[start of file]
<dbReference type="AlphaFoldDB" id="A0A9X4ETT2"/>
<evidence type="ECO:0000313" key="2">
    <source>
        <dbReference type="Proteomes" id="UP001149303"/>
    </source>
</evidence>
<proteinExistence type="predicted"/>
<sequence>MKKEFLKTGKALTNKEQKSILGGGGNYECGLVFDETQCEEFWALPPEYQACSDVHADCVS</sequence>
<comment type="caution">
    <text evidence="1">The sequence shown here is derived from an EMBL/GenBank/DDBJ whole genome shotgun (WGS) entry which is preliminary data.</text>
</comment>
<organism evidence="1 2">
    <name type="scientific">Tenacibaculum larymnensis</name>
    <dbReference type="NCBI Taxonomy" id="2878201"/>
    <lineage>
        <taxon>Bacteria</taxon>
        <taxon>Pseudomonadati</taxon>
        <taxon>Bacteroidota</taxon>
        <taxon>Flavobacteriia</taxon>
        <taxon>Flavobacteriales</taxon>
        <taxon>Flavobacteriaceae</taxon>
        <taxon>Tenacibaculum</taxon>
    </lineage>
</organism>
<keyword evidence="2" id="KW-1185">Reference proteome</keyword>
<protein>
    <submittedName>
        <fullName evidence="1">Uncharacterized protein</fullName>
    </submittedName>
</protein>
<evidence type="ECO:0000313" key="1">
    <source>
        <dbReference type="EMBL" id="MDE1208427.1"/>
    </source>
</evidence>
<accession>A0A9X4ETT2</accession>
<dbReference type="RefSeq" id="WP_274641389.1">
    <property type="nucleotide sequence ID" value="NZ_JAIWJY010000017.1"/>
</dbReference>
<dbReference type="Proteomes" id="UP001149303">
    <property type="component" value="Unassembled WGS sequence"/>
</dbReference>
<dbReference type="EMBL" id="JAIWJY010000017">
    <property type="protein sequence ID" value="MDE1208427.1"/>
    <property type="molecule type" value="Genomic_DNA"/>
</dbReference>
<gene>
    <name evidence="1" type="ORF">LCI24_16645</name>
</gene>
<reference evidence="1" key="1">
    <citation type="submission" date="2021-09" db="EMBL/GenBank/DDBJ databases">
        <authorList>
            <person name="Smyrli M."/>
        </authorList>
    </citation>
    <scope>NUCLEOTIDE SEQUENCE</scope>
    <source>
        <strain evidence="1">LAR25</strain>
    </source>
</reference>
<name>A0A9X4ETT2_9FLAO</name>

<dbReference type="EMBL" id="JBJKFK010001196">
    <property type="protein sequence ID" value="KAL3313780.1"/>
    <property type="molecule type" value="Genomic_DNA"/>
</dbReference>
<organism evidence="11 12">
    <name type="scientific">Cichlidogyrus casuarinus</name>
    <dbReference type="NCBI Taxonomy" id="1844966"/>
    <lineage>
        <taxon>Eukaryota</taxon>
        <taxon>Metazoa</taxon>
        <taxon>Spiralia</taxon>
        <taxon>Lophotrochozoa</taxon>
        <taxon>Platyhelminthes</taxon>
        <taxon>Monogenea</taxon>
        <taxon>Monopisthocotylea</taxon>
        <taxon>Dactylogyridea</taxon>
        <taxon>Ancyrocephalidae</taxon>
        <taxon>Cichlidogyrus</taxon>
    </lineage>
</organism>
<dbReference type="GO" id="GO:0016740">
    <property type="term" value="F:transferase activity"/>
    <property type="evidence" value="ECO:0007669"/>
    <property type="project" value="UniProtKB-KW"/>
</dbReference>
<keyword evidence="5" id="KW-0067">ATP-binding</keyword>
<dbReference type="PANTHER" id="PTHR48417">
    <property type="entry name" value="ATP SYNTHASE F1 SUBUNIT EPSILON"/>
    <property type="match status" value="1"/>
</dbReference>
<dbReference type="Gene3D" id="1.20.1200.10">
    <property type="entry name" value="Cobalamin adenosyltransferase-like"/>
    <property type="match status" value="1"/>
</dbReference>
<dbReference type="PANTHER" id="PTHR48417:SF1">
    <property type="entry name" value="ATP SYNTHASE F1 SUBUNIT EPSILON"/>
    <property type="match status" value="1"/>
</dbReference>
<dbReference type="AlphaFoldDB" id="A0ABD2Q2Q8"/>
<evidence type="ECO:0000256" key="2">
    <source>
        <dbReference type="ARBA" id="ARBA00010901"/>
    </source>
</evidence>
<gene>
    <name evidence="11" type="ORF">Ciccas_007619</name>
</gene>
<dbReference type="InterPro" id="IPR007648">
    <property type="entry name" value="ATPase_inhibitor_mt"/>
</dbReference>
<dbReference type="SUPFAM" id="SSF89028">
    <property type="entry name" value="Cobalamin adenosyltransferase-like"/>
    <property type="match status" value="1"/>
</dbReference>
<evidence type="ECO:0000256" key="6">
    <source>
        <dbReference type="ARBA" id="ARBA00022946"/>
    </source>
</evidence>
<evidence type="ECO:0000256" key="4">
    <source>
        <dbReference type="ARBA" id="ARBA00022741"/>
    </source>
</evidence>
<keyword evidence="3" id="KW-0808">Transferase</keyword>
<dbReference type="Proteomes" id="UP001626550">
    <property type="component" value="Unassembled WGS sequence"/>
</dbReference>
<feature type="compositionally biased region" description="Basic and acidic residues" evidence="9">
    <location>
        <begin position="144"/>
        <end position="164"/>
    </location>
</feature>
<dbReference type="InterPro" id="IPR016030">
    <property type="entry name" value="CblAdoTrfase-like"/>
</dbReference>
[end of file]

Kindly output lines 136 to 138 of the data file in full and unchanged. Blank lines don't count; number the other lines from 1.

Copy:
<dbReference type="InterPro" id="IPR016030">
    <property type="entry name" value="CblAdoTrfase-like"/>
</dbReference>